Ontario court denies leave to appeal arbitral award exceeding $100M

By Karunjit Singh

Law360 Canada (April 14, 2023, 4:09 PM EDT) -- The Court of Appeal for Ontario has upheld a decision denying a company’s request for leave to appeal an arbitral award of over $100 million, finding that the agreement between the parties precluded any appeals of arbitral awards.

In Baffinland Iron Mines LP v. Tower-EBC G.P./S.E.N.C., 2023 ONCA 245, released on April 13, Justice Benjamin Zarnett concluded that the application judge had correctly interpreted that the arbitration agreement between the parties dealt with appeals on questions of law by precluding them.

The appellant, Baffinland Iron Mines LP (BIM) contracted the respondent Tower-EBC G.P./S.E.N.C. (TEBC) to perform earthworks for BIM’s construction of a railway to transport ore from its mine on Baffin Island, Nunavut, to a nearby port. BIM terminated the contracts in 2018 due to delays, and TEBC commenced arbitration in 2018 and filed a statement of claim in 2019 challenging BIM’s right to terminate the contracts and claiming damages arising from the termination.

The arbitration concluded with a majority order providing an award exceeding $100 million against the appellant, with a dissenting member of the tribunal recommending that $54 million be deducted from the award as a result of disagreements with the majority “about the law of Ontario which governs the contractual relations between TEBC and BIM.”

BIM sought leave to appeal the award to the Ontario Superior Court on legal questions including those it contends drove the divergent results reached by the majority and the dissent.

The application judge, however, declined to consider whether grounds for appeal raised by BIM were deserving of leave, holding that the arbitration agreement precluded appeals by saying that disputes would be “finally settled” by arbitration.

Under the arbitration agreement either party was entitled to refer a dispute to a Dispute Adjudication Board (DAB), which the contracts deemed not to be an arbitration.

Section 20.6 of the contracts provided that “any dispute in respect of which the DAB’s decision (if any) has not become final and binding shall be finally settled by international arbitration.”

The appellant, BIM, argued that the application judge failed to properly apply the contractual principle known as the presumption of consistent expression. The principle assumes that language in a contract is consistent, with identical terms having the same meaning, and the use of different words indicating an intention to refer to different things.

The appellant contended that the use of the phrase “final and binding” in relation to some decisions of the DAB and the use of “finally settled” with respect to arbitration decisions required giving the latter phrase a different meaning by applying the presumption.

Justice Zarnett rejected this argument, noting that the presumption of consistent expression should not be seen to bar the use of differently worded but mutually reinforcing phrases which can only be understood to have the same meaning.

The judge cited Interactive E-Solutions JLT and another v O3B Africa Ltd [2018] EWCA Civ 62, in which the English Court of Appeal had held that a contract draftsperson may “try to obliterate the conceptual target by using a number of phrases expressing more or less the same idea.”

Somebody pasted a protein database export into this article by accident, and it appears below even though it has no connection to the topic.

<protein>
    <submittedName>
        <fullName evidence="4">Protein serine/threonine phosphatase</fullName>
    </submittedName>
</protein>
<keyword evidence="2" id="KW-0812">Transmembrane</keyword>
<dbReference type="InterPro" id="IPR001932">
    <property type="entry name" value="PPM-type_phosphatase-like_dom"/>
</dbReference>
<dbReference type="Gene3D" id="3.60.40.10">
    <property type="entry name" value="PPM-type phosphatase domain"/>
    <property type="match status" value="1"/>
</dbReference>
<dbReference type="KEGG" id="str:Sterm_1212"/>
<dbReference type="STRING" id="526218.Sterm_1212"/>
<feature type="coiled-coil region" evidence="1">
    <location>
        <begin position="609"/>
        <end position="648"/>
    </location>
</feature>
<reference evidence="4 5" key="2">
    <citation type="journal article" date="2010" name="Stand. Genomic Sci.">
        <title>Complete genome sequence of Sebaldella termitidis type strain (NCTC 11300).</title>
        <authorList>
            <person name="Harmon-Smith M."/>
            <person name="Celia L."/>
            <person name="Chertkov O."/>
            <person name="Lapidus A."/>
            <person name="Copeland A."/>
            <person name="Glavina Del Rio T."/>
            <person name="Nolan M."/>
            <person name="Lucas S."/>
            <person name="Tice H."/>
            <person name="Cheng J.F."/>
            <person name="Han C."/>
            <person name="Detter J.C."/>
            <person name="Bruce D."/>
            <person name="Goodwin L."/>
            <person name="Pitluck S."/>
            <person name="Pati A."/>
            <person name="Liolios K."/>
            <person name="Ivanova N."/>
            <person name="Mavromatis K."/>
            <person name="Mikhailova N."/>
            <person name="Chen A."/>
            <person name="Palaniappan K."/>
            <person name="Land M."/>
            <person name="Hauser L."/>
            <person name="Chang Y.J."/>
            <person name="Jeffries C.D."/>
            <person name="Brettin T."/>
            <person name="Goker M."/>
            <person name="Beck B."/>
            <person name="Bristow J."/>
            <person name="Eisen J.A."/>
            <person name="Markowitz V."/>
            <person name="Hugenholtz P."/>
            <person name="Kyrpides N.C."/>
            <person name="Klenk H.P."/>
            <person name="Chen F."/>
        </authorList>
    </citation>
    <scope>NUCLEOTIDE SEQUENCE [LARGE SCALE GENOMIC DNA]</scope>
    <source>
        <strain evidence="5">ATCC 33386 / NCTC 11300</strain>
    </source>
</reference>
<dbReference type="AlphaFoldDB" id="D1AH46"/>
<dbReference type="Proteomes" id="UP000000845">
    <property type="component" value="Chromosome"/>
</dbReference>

He further noted that where the ordinary meaning of different words or phrases is clearly the same, the presumption cannot be applied to force a different meaning on one set of words or phrases.

BIM had also argued that the application judge had erred by not reconciling apparently inconsistent terms in the contract by giving priority to the general conditions of the contract, including s. 20.6, over other documents such as the Rules of Arbitration of the International Chamber of Commerce (ICC Rules) which were also part of the contract.

Justice Zarnett noted that the appellant’s argument presupposed that s. 20.6 was inconsistent with ICC Rules.

“The application judge, however, held the terms were not inconsistent, and there was no error in that finding,” wrote the judge, adding that both provisions precluded appeals of an arbitral award.

ICC rule 35(6) provides that every award would be binding on the parties and that they are by submitting to arbitration deemed to have “waived their right to any form of recourse insofar as such waiver can validly be made.”

In dismissing the appeal, Justice Zarnett found that the application judge made no reversible error and had reached the correct interpretation: that the arbitration agreement contained in the contracts dealt with appeals on questions of law by precluding them.

Justices Julie Thorburn and Jill M. Copeland concurred in the decision.

Counsel for the parties were not immediately available for comment.

Counsel for the appellants were Kent Thomson, Maureen Littlejohn, Anthony Alexander and Trevor May of Davies Ward Phillips & Vineberg LLP, and Sean Campbell and Anisah Hassan of Tyr LLP.

Counsel for the respondents were Ira Nishisato, Hugh A. Meighen, Erin Peters and Stéphanie Gagné of Borden Ladner Gervais LLP.

If you have any information, story ideas or news tips for Law360 Canada on business-related law and litigation, including class actions, please contact Karunjit Singh at karunjit.singh@lexisnexis.ca or 905-415-5859.